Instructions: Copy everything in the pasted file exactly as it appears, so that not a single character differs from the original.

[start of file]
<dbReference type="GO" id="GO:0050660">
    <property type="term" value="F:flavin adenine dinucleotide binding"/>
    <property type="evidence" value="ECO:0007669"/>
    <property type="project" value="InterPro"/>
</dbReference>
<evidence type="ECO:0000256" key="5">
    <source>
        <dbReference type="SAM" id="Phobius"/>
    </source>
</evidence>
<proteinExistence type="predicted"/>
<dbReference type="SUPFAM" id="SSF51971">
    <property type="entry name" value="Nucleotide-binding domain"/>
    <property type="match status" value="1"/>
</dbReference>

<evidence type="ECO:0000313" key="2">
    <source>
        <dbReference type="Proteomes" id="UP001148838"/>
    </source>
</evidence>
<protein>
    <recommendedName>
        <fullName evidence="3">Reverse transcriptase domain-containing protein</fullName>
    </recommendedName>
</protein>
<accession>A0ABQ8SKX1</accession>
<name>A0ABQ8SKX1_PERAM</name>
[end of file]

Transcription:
<dbReference type="GO" id="GO:0050660">
    <property type="term" value="F:flavin adenine dinucleotide binding"/>
    <property type="evidence" value="ECO:0007669"/>
    <property type="project" value="InterPro"/>
</dbReference>
<evidence type="ECO:0000256" key="5">
    <source>
        <dbReference type="SAM" id="Phobius"/>
    </source>
</evidence>
<proteinExistence type="predicted"/>
<dbReference type="SUPFAM" id="SSF51971">
    <property type="entry name" value="Nucleotide-binding domain"/>
    <property type="match status" value="1"/>
</dbReference>

<evidence type="ECO:0000313" key="2">
    <source>
        <dbReference type="Proteomes" id="UP001148838"/>
    </source>
</evidence>
<protein>
    <recommendedName>
        <fullName evidence="3">Reverse transcriptase domain-containing protein</fullName>
    </recommendedName>
</protein>
<accession>A0ABQ8SKX1</accession>
<name>A0ABQ8SKX1_PERAM</name>